Date of Award

Spring 2010

Document Type

Legacy Thesis

Degree Name

Master of Science in Coastal Marine and Wetland Studies


Coastal and Marine Systems Science


College of Science

First Advisor

Eric T. Koepfler

Second Advisor

Louis Keiner

Third Advisor

Keshav Jagannathan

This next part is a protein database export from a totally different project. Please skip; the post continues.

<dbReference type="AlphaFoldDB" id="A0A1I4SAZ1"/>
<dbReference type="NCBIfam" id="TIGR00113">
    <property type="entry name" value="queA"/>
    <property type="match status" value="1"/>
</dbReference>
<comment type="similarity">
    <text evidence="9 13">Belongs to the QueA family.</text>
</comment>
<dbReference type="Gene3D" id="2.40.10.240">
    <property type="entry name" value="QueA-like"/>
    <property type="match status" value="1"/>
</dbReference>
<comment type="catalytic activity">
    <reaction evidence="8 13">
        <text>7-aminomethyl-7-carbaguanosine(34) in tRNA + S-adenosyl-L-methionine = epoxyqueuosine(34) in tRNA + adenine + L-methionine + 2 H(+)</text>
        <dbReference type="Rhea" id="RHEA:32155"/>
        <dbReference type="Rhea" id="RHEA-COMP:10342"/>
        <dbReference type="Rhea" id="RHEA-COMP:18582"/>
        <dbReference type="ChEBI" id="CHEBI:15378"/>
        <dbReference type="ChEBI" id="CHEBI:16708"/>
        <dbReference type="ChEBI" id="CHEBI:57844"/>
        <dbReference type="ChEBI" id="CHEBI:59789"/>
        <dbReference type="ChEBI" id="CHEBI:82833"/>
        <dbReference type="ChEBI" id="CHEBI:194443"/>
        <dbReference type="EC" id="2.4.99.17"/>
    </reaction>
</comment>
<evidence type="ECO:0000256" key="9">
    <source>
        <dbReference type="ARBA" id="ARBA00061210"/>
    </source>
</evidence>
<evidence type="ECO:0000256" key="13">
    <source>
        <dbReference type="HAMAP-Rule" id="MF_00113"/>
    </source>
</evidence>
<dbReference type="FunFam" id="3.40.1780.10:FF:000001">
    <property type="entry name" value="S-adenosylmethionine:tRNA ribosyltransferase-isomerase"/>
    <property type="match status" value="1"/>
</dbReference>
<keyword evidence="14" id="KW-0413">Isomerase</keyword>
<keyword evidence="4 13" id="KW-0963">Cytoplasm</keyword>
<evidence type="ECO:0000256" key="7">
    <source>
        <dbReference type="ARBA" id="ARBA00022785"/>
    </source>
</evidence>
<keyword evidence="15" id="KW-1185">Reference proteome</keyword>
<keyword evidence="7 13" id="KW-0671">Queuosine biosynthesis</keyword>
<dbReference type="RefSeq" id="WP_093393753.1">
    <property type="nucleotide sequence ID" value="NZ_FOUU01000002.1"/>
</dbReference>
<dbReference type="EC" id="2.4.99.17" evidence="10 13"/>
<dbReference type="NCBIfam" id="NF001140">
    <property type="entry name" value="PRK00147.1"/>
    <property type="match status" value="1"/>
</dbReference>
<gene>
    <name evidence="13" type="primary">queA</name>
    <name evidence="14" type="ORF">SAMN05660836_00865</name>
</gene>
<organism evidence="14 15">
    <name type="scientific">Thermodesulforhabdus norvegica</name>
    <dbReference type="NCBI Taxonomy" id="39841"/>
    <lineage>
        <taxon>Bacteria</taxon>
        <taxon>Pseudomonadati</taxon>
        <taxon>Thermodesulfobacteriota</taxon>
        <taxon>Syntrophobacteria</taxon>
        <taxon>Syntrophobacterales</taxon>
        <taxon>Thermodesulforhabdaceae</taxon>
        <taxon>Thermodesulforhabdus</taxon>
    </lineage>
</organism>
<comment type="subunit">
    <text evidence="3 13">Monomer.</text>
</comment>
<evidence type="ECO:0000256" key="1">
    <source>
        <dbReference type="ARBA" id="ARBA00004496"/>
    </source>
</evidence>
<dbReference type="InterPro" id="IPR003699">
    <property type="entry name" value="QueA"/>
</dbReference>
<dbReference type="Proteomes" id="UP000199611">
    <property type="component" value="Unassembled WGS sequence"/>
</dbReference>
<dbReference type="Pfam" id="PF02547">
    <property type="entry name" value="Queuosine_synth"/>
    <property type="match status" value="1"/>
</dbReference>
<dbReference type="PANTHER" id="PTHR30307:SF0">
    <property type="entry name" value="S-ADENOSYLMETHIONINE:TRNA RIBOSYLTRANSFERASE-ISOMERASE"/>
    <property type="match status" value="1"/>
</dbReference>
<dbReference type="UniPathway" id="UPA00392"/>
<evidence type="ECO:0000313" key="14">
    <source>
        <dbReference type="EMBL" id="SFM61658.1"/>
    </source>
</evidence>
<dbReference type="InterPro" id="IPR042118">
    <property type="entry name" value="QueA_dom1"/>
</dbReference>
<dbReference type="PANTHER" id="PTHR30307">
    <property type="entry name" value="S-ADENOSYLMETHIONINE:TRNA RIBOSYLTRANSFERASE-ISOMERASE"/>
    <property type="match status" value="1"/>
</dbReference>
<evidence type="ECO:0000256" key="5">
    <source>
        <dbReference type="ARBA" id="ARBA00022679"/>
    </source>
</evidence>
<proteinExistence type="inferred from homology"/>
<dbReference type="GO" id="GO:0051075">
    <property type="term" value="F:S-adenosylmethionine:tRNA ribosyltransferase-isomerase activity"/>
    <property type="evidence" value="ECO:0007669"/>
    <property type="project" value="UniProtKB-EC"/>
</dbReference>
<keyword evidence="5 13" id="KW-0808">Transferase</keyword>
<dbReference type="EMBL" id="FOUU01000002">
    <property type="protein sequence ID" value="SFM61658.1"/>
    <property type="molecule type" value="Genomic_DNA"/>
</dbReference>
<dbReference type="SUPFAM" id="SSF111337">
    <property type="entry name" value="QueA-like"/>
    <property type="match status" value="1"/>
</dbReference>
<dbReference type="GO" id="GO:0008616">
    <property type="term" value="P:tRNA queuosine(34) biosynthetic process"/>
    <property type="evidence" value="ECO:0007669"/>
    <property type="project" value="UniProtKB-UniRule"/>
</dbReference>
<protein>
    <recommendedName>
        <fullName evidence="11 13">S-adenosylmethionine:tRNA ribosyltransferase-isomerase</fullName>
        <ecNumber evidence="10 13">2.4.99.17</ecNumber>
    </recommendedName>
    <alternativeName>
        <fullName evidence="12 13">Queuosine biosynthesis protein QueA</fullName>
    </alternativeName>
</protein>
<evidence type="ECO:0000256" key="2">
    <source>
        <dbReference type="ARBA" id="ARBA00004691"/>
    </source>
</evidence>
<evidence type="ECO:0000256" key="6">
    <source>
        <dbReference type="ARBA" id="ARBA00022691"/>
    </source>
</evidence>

The sex of leatherback sea turtle hatchlings, Dermochelys coriacea, is determined by the nest temperature during the middle third (approx. 3 weeks) of the 9-week incubation interval. The pivotal temperature (Tp) is 29.5 °C. Above 30 °C, all hatchlings are female. Below 29 °C, all hatchlings are male. The transitional range temperature (TRT) falls between these temperatures, at which sex ratios follow an S-curve. Past research has estimated sex ratios for nest hatchlings by examining the temperature at a single location in the center of the nest. There is emerging evidence that many nesting beaches may be producing female-predominant sex ratios, which could cause a decrease in fertility in highly skewed populations of adults. This research examined thermal stratification and variation within the nest in order to predict sex ratios more accurately and investigate factors that influence hatchling survival. Multiple temperature data loggers were used in nests to analyze the uniformity of temperature within nests to more precisely model and predict sex ratios of hatchlings. The results helped evaluate predictive models for temperature-dependent sex ratios of the leatherback turtle by examining the effects of thermal stratification within the nest and found modeling based on the center of the nest alone would underestimate the proportion of male hatchlings. Results indicated that because of more variable temperatures, the bottom of the nest had greater potential to produce higher male ratios than the middle or top of the nest, and the top had the highest temperature variability. The impact of meteorological factors during the middle third of incubation had a significant effect on nest temperature, particularly at the bottom of nests. Metabolic heating played a role in the second half of incubation, but data showed marginal effect on nest temperatures during the critical middle third of incubation. Pacuare Reserve nesting beach produced highly skewed sex ratios, with a greater than 90% female bias during the 2008 season.